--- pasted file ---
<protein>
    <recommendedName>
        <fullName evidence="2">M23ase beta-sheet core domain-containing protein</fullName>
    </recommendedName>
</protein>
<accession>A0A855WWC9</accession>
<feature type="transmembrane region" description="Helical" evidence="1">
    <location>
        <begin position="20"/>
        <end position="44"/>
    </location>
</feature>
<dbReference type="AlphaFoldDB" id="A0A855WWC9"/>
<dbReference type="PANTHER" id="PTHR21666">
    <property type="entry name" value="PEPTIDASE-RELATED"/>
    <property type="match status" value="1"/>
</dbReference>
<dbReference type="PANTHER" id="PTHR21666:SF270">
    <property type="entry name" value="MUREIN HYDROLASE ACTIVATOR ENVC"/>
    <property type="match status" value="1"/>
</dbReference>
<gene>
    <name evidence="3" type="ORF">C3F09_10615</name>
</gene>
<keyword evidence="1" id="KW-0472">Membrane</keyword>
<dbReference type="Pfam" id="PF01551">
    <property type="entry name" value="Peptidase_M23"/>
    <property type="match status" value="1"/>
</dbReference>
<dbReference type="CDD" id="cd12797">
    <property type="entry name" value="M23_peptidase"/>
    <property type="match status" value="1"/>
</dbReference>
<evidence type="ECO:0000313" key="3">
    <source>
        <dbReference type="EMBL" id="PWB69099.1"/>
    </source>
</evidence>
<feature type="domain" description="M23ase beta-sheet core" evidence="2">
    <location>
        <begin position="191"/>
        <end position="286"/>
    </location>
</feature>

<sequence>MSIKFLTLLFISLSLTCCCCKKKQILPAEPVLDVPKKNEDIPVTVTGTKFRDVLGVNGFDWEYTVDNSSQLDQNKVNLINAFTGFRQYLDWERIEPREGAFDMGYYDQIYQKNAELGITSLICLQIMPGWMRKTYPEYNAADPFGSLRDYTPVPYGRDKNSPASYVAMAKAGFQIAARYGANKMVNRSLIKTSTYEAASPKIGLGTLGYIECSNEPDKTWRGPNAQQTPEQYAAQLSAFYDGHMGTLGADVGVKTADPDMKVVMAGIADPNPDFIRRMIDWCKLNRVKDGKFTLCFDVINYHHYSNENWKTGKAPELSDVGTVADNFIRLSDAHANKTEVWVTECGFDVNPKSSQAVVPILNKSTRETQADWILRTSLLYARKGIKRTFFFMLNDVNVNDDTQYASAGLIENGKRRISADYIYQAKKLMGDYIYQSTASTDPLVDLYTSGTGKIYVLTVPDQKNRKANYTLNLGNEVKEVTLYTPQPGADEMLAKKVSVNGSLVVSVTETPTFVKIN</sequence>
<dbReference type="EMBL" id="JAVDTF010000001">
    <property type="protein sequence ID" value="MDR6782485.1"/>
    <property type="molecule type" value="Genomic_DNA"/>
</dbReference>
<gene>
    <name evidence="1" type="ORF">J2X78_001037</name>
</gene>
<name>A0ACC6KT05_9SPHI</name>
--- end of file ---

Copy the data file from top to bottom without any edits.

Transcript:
<protein>
    <recommendedName>
        <fullName evidence="2">M23ase beta-sheet core domain-containing protein</fullName>
    </recommendedName>
</protein>
<accession>A0A855WWC9</accession>
<feature type="transmembrane region" description="Helical" evidence="1">
    <location>
        <begin position="20"/>
        <end position="44"/>
    </location>
</feature>
<dbReference type="AlphaFoldDB" id="A0A855WWC9"/>
<dbReference type="PANTHER" id="PTHR21666">
    <property type="entry name" value="PEPTIDASE-RELATED"/>
    <property type="match status" value="1"/>
</dbReference>
<dbReference type="PANTHER" id="PTHR21666:SF270">
    <property type="entry name" value="MUREIN HYDROLASE ACTIVATOR ENVC"/>
    <property type="match status" value="1"/>
</dbReference>
<gene>
    <name evidence="3" type="ORF">C3F09_10615</name>
</gene>
<keyword evidence="1" id="KW-0472">Membrane</keyword>
<dbReference type="Pfam" id="PF01551">
    <property type="entry name" value="Peptidase_M23"/>
    <property type="match status" value="1"/>
</dbReference>
<dbReference type="CDD" id="cd12797">
    <property type="entry name" value="M23_peptidase"/>
    <property type="match status" value="1"/>
</dbReference>
<evidence type="ECO:0000313" key="3">
    <source>
        <dbReference type="EMBL" id="PWB69099.1"/>
    </source>
</evidence>
<feature type="domain" description="M23ase beta-sheet core" evidence="2">
    <location>
        <begin position="191"/>
        <end position="286"/>
    </location>
</feature>

<sequence>MSIKFLTLLFISLSLTCCCCKKKQILPAEPVLDVPKKNEDIPVTVTGTKFRDVLGVNGFDWEYTVDNSSQLDQNKVNLINAFTGFRQYLDWERIEPREGAFDMGYYDQIYQKNAELGITSLICLQIMPGWMRKTYPEYNAADPFGSLRDYTPVPYGRDKNSPASYVAMAKAGFQIAARYGANKMVNRSLIKTSTYEAASPKIGLGTLGYIECSNEPDKTWRGPNAQQTPEQYAAQLSAFYDGHMGTLGADVGVKTADPDMKVVMAGIADPNPDFIRRMIDWCKLNRVKDGKFTLCFDVINYHHYSNENWKTGKAPELSDVGTVADNFIRLSDAHANKTEVWVTECGFDVNPKSSQAVVPILNKSTRETQADWILRTSLLYARKGIKRTFFFMLNDVNVNDDTQYASAGLIENGKRRISADYIYQAKKLMGDYIYQSTASTDPLVDLYTSGTGKIYVLTVPDQKNRKANYTLNLGNEVKEVTLYTPQPGADEMLAKKVSVNGSLVVSVTETPTFVKIN</sequence>
<dbReference type="EMBL" id="JAVDTF010000001">
    <property type="protein sequence ID" value="MDR6782485.1"/>
    <property type="molecule type" value="Genomic_DNA"/>
</dbReference>
<gene>
    <name evidence="1" type="ORF">J2X78_001037</name>
</gene>
<name>A0ACC6KT05_9SPHI</name>